Saturday, July 21, 2012

Storytelling in Keep on the Shadowfell

Storytelling in D&D: Keep on the Shadowfell

I find telling a story in D&D quite hard.
My first experience as a DM was Keep on the Shadowfell.

Keep on the Shadowfell

When I first read the adventure I had no opinion whatsoever
about it. My experience in 4E was limited to being a player in Kobold Hall.

As we progressed into the adventure, the NPCs seemed boring
and one-dimensional.
You have the friendly innkeeper, the old sage, the mayor,
the spy, the healer and the big bad.
The adventure recommended giving the NPCs mannerisms, details and background.

I changed the sage into and old man looking to extend his
life with necromancy.
I made the mayor stupid and incompetent.
I made the spy the mother of the big bad which gave him
a background. That way the PCs had some idea about him
before the final battle.

The big bad had many creatures working for him, like kobolds.
I changed it so the kobolds worship dragons and Tiamat.
They are offended by humans expanding into their lands with
farms and digging up stuff in a nearby dragon burial site.

Later on, the PCs encounter an undead fallen knight as a skill
I gave him a quest in which his undead family should be
killed to grant them all peace.
As he was the former leader of the keep I wanted him to have
a bigger role in the story.

Near the end of the adventure, some PCs had left the group
permanently. I made them come back as undead versions of
themselves to attack the PCs.

My conclusions

The NPCs were static and boring. I made them more
memorable with a background and a more active role in the story.
I gave them a chance to be more than a NPC waiting for the PCs
to come by and perform his or her role.
I wanted the PCs to know a bit about the big bad before the final battle.
Otherwise the final battle is a hard battle at the end instead of a climax in a piece of fiction.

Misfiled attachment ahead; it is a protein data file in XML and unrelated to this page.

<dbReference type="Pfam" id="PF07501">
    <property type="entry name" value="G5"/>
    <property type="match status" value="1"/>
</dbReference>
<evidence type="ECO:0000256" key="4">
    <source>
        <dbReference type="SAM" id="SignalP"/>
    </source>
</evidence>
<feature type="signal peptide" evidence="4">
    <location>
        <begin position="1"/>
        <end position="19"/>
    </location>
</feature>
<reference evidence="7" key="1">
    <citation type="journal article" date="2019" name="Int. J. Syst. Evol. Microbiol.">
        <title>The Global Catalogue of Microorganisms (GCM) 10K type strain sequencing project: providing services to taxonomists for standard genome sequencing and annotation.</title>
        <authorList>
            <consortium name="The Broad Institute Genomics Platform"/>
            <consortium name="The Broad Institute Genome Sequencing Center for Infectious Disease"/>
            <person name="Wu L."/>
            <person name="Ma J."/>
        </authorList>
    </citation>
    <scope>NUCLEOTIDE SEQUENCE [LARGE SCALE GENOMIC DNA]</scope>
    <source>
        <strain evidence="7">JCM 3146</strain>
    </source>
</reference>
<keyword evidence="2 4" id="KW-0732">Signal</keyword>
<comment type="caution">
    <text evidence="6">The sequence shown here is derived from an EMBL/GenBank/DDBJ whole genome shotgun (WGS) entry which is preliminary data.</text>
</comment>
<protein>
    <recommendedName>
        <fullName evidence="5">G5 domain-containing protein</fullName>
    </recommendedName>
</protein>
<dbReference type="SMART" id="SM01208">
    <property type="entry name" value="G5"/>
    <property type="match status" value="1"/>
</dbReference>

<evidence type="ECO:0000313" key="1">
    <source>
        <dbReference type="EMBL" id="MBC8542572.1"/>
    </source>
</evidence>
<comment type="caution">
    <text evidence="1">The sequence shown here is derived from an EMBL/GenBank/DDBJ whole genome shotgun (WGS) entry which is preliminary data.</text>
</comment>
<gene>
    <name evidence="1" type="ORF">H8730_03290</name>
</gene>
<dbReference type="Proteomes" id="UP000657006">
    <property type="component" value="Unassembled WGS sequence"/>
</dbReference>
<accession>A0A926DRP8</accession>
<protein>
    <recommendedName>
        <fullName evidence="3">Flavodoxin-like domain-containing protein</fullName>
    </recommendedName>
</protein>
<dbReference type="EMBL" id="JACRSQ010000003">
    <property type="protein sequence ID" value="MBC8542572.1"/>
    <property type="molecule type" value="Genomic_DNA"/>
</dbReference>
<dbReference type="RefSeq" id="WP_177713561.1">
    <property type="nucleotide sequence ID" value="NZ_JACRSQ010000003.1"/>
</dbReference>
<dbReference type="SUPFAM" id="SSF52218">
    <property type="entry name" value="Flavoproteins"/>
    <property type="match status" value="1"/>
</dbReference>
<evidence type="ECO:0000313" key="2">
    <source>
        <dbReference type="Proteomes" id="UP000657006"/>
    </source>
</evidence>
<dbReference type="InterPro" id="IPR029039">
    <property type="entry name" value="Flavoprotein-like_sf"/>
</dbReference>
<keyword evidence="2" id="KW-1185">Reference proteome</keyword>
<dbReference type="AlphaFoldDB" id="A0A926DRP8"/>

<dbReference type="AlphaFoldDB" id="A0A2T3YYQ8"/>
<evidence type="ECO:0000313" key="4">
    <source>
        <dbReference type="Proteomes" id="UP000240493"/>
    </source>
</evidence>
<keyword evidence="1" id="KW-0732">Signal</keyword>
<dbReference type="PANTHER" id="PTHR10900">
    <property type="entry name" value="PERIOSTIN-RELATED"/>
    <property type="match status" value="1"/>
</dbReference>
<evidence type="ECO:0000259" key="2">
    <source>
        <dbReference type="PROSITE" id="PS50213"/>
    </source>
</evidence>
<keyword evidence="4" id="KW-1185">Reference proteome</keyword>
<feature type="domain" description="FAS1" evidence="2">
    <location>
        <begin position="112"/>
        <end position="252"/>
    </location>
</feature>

The cliches are overwhelming in this adventure:
  • the NPCs exist only to fulfill their role
  • all enemies either work for the big bad or attack anything in sight
  • there are no reasons given why intelligent enemies attack, except that they serve the big bad or get paid a lot
  • the big bad wants to open a portal for no other reason to serve his master and gets interrupted by the PCs

How to tell a story

Unlike other types of fiction like books, movies, television, etc
the story isn't set in stone.
Players should have meaningful choices and a way to impact
the world.
That is why I give the PCs situations and see how they react.
For example, in Keep on the Shadowfell, the PCs could
  •   destroy the kobolds
  •   could talk to them to end the fighting
  •   just leave them alone

To make these kind of choices, I give NPCs more backstory and motivation.

The second difference with other types of fiction is that
there may be quite some time between getting into a situation
and having to make a choice about it.
In real life, there can be weeks or months between the two, depending on how often the group comes together.

The third difference lies in the players don't understanding the situation.
This can be because they choose a different path the DM thought they would take. Or that the DM forgot some details or underestimated the information the players need to understand the situation.

The second and third difference can be fixed with repeating information the players need to understand a situation.
I learned this the hard way and found a helpful site:

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